Alfred Hitchcock famously said, “There is no terror in the bang, only in the anticipation of it.” You know what he means; you’re watching a scary movie and everything gets tense — the music rises, the scene grows dark and the protagonist investigates the loud noise. Then, you grip your seat. Your stomach drops, and you look to your side to see if your date is scared, but of course they’re not. It’s just you.
If we are to judge horror films on their ability to raise tension, to make the audience feel uncomfortable, then Robert Egger’s “The Witch” is a rising star. Debuting at the 2015 Sundance Film Festival, “The Witch” was received with much acclaim. Its theatrical release came soon after, and even more praise followed. Everyone seems to have been cast under its spell.
Perhaps it has to do with how the film presents its horror: very cleverly. One of the first hints of something going awry is a rabbit — normally a gentle, innocent figure — turning wicked simply from being presented in a creepy atmosphere.
The film’s score only reveals itself in times of discomfort. It both alarms the audience about an impending spook and subverts their expectation of the result. There were several times during the film when I braced for the impact of a scary surprise, but nothing appeared. That mixup unnerved me. If I couldn’t rely on the music to alert me to the scare, what could I rely on?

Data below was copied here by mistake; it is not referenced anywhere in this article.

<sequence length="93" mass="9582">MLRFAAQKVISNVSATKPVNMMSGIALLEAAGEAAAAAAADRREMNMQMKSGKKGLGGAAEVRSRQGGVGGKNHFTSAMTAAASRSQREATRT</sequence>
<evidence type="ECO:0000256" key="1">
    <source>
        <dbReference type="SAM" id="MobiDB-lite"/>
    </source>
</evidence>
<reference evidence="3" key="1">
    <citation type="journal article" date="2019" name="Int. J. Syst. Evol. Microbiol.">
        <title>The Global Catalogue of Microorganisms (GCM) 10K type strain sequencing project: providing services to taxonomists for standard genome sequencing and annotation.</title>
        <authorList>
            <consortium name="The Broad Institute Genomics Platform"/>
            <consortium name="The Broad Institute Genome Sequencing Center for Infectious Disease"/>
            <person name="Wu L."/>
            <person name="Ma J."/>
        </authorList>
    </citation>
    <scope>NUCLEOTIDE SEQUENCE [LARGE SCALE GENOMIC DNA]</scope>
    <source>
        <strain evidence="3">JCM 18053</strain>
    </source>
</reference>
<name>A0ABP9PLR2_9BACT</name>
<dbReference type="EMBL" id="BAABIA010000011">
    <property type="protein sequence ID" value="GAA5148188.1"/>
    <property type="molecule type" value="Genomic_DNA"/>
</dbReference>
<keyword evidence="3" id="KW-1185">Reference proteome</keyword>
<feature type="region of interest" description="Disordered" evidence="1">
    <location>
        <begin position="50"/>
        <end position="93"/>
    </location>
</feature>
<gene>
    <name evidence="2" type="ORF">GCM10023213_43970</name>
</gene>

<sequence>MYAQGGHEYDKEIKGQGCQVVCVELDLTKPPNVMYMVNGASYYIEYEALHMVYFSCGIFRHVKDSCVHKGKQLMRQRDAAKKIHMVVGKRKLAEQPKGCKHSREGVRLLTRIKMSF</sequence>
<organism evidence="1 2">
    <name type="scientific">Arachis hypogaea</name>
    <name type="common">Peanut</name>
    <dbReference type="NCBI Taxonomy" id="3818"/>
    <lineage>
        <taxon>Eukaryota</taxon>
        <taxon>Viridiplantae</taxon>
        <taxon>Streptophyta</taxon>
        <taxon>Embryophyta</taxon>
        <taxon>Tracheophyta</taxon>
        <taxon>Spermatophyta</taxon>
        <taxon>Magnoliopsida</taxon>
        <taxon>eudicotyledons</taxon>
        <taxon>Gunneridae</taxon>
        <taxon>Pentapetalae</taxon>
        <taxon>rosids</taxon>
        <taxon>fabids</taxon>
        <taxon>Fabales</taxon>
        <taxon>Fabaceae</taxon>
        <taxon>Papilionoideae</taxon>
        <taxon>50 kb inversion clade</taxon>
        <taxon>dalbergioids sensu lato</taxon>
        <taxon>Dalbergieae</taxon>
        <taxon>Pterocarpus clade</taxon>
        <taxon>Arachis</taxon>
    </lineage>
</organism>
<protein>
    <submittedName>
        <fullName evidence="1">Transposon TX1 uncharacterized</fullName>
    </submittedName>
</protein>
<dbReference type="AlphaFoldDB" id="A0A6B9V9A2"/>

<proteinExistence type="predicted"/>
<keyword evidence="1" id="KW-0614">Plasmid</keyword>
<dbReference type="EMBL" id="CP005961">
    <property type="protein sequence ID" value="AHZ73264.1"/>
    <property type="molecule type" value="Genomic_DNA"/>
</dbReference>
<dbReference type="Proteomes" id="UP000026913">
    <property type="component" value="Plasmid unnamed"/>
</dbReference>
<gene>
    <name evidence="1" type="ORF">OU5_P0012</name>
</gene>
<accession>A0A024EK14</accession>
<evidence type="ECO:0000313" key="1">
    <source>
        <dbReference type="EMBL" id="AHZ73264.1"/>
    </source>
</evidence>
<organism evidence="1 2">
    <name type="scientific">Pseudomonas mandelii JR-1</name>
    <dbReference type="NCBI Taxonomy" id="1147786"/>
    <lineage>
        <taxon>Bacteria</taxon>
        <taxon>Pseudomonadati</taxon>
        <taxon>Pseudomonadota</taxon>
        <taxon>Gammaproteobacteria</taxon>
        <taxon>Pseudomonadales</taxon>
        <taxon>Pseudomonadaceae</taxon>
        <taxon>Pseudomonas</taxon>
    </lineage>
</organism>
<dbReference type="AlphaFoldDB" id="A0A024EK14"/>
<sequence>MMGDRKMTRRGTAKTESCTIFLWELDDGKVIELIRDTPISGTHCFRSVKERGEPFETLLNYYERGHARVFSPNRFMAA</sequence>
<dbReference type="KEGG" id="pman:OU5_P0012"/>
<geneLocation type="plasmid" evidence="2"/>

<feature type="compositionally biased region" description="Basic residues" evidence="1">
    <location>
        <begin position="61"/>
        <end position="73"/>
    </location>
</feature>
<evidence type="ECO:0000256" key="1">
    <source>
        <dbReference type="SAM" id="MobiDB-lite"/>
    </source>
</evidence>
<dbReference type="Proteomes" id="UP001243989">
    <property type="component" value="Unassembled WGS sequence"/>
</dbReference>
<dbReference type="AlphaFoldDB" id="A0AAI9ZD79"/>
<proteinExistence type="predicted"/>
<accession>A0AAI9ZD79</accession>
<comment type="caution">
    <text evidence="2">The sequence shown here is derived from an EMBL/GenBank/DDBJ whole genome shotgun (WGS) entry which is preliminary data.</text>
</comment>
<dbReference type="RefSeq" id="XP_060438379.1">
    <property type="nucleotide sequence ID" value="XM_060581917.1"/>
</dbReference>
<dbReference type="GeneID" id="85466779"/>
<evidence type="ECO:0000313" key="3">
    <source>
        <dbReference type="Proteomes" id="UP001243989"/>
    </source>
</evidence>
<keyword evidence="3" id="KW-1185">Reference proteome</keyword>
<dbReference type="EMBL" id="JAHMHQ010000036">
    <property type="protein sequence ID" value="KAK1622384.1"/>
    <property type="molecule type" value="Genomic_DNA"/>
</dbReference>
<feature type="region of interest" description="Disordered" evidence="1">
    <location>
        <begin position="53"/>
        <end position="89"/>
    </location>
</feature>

In this respect, “The Witch” does horror well. The terror presents itself slowly, but I’d argue that this might also be a weakness of the movie. The film isn’t so much a horror movie as it is a slow-paced, spooky thriller. Egger does a fine job of ramping up the tension, but the bang never comes. Even in the final moments of the film, as the audience waits for some kind of catharsis after 90 minutes of building pressure, the scene cuts to black.
Perhaps this was intentional, but most college students won’t lose any sleep over “The Witch.” If you have a penchant for feeling uneasy in a dark room full of other uneasy, sweaty people, this movie won’t disappoint. Just don’t go in expecting to walk out of the theater paranoid of your own shadow; it’s just not that kind of horror.